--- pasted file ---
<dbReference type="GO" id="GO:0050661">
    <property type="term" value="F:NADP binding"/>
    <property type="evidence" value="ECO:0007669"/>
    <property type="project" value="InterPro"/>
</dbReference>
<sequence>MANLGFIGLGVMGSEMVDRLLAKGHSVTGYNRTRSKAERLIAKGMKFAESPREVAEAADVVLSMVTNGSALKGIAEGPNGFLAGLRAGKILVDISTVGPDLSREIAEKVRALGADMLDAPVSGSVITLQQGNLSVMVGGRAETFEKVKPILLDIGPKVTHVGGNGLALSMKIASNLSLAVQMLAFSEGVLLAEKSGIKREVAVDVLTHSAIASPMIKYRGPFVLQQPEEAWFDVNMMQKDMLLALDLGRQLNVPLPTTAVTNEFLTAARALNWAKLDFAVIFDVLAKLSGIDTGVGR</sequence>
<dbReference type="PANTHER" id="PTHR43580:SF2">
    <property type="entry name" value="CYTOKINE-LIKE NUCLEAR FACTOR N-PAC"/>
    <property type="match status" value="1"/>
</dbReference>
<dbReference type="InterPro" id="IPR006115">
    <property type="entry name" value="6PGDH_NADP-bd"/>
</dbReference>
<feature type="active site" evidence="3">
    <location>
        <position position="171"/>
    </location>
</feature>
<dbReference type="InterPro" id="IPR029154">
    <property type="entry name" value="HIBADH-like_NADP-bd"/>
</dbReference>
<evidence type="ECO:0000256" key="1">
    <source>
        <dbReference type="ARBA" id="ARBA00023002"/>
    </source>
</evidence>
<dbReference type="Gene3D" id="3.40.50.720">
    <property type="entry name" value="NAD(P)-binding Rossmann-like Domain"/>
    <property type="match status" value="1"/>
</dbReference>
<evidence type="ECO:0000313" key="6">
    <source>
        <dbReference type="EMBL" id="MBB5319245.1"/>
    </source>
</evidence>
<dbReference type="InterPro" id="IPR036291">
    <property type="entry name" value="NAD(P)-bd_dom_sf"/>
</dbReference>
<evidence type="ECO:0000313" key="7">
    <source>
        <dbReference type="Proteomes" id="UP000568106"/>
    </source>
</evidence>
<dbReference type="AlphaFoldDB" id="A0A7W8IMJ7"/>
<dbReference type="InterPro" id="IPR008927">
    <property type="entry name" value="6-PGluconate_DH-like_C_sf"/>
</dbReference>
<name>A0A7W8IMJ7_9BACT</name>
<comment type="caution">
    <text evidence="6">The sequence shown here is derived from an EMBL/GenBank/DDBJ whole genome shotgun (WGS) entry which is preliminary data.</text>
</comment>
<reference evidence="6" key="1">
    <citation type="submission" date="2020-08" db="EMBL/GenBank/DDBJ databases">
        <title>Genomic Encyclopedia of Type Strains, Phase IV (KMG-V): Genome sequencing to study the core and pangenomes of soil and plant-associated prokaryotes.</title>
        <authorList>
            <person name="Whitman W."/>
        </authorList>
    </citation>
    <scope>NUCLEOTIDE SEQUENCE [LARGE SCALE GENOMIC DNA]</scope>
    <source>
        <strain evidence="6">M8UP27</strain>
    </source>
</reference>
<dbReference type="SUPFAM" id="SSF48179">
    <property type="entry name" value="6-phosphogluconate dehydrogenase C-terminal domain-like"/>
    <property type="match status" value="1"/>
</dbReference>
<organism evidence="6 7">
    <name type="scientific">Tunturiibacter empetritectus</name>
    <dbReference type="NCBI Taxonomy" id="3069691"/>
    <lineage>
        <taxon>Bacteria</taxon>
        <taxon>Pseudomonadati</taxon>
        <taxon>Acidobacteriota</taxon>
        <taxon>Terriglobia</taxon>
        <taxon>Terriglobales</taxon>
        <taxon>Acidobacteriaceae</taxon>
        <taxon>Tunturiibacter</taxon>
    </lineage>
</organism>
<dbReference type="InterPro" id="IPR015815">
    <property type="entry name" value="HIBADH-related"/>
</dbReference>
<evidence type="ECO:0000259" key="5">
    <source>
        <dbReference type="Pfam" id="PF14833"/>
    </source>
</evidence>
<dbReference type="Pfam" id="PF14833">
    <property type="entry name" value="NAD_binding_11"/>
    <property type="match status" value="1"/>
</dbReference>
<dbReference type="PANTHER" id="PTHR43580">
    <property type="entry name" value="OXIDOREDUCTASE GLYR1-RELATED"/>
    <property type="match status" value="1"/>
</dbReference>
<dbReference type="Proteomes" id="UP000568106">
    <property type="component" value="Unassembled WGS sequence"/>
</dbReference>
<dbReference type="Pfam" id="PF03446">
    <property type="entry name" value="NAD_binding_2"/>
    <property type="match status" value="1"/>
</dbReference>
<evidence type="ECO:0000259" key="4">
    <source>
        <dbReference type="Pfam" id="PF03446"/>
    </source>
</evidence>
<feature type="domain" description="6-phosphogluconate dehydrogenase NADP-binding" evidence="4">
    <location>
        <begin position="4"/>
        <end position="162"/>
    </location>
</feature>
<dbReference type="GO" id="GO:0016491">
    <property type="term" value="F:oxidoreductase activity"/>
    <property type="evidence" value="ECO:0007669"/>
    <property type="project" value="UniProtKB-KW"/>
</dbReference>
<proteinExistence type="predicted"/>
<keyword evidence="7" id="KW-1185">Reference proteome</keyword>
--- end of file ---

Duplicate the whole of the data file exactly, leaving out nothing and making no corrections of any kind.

<dbReference type="GO" id="GO:0050661">
    <property type="term" value="F:NADP binding"/>
    <property type="evidence" value="ECO:0007669"/>
    <property type="project" value="InterPro"/>
</dbReference>
<sequence>MANLGFIGLGVMGSEMVDRLLAKGHSVTGYNRTRSKAERLIAKGMKFAESPREVAEAADVVLSMVTNGSALKGIAEGPNGFLAGLRAGKILVDISTVGPDLSREIAEKVRALGADMLDAPVSGSVITLQQGNLSVMVGGRAETFEKVKPILLDIGPKVTHVGGNGLALSMKIASNLSLAVQMLAFSEGVLLAEKSGIKREVAVDVLTHSAIASPMIKYRGPFVLQQPEEAWFDVNMMQKDMLLALDLGRQLNVPLPTTAVTNEFLTAARALNWAKLDFAVIFDVLAKLSGIDTGVGR</sequence>
<dbReference type="PANTHER" id="PTHR43580:SF2">
    <property type="entry name" value="CYTOKINE-LIKE NUCLEAR FACTOR N-PAC"/>
    <property type="match status" value="1"/>
</dbReference>
<dbReference type="InterPro" id="IPR006115">
    <property type="entry name" value="6PGDH_NADP-bd"/>
</dbReference>
<feature type="active site" evidence="3">
    <location>
        <position position="171"/>
    </location>
</feature>
<dbReference type="InterPro" id="IPR029154">
    <property type="entry name" value="HIBADH-like_NADP-bd"/>
</dbReference>
<evidence type="ECO:0000256" key="1">
    <source>
        <dbReference type="ARBA" id="ARBA00023002"/>
    </source>
</evidence>
<dbReference type="Gene3D" id="3.40.50.720">
    <property type="entry name" value="NAD(P)-binding Rossmann-like Domain"/>
    <property type="match status" value="1"/>
</dbReference>
<evidence type="ECO:0000313" key="6">
    <source>
        <dbReference type="EMBL" id="MBB5319245.1"/>
    </source>
</evidence>
<dbReference type="InterPro" id="IPR036291">
    <property type="entry name" value="NAD(P)-bd_dom_sf"/>
</dbReference>
<evidence type="ECO:0000313" key="7">
    <source>
        <dbReference type="Proteomes" id="UP000568106"/>
    </source>
</evidence>
<dbReference type="AlphaFoldDB" id="A0A7W8IMJ7"/>
<dbReference type="InterPro" id="IPR008927">
    <property type="entry name" value="6-PGluconate_DH-like_C_sf"/>
</dbReference>
<name>A0A7W8IMJ7_9BACT</name>
<comment type="caution">
    <text evidence="6">The sequence shown here is derived from an EMBL/GenBank/DDBJ whole genome shotgun (WGS) entry which is preliminary data.</text>
</comment>
<reference evidence="6" key="1">
    <citation type="submission" date="2020-08" db="EMBL/GenBank/DDBJ databases">
        <title>Genomic Encyclopedia of Type Strains, Phase IV (KMG-V): Genome sequencing to study the core and pangenomes of soil and plant-associated prokaryotes.</title>
        <authorList>
            <person name="Whitman W."/>
        </authorList>
    </citation>
    <scope>NUCLEOTIDE SEQUENCE [LARGE SCALE GENOMIC DNA]</scope>
    <source>
        <strain evidence="6">M8UP27</strain>
    </source>
</reference>
<dbReference type="SUPFAM" id="SSF48179">
    <property type="entry name" value="6-phosphogluconate dehydrogenase C-terminal domain-like"/>
    <property type="match status" value="1"/>
</dbReference>
<organism evidence="6 7">
    <name type="scientific">Tunturiibacter empetritectus</name>
    <dbReference type="NCBI Taxonomy" id="3069691"/>
    <lineage>
        <taxon>Bacteria</taxon>
        <taxon>Pseudomonadati</taxon>
        <taxon>Acidobacteriota</taxon>
        <taxon>Terriglobia</taxon>
        <taxon>Terriglobales</taxon>
        <taxon>Acidobacteriaceae</taxon>
        <taxon>Tunturiibacter</taxon>
    </lineage>
</organism>
<dbReference type="InterPro" id="IPR015815">
    <property type="entry name" value="HIBADH-related"/>
</dbReference>
<evidence type="ECO:0000259" key="5">
    <source>
        <dbReference type="Pfam" id="PF14833"/>
    </source>
</evidence>
<dbReference type="Pfam" id="PF14833">
    <property type="entry name" value="NAD_binding_11"/>
    <property type="match status" value="1"/>
</dbReference>
<dbReference type="PANTHER" id="PTHR43580">
    <property type="entry name" value="OXIDOREDUCTASE GLYR1-RELATED"/>
    <property type="match status" value="1"/>
</dbReference>
<dbReference type="Proteomes" id="UP000568106">
    <property type="component" value="Unassembled WGS sequence"/>
</dbReference>
<dbReference type="Pfam" id="PF03446">
    <property type="entry name" value="NAD_binding_2"/>
    <property type="match status" value="1"/>
</dbReference>
<evidence type="ECO:0000259" key="4">
    <source>
        <dbReference type="Pfam" id="PF03446"/>
    </source>
</evidence>
<feature type="domain" description="6-phosphogluconate dehydrogenase NADP-binding" evidence="4">
    <location>
        <begin position="4"/>
        <end position="162"/>
    </location>
</feature>
<dbReference type="GO" id="GO:0016491">
    <property type="term" value="F:oxidoreductase activity"/>
    <property type="evidence" value="ECO:0007669"/>
    <property type="project" value="UniProtKB-KW"/>
</dbReference>
<proteinExistence type="predicted"/>
<keyword evidence="7" id="KW-1185">Reference proteome</keyword>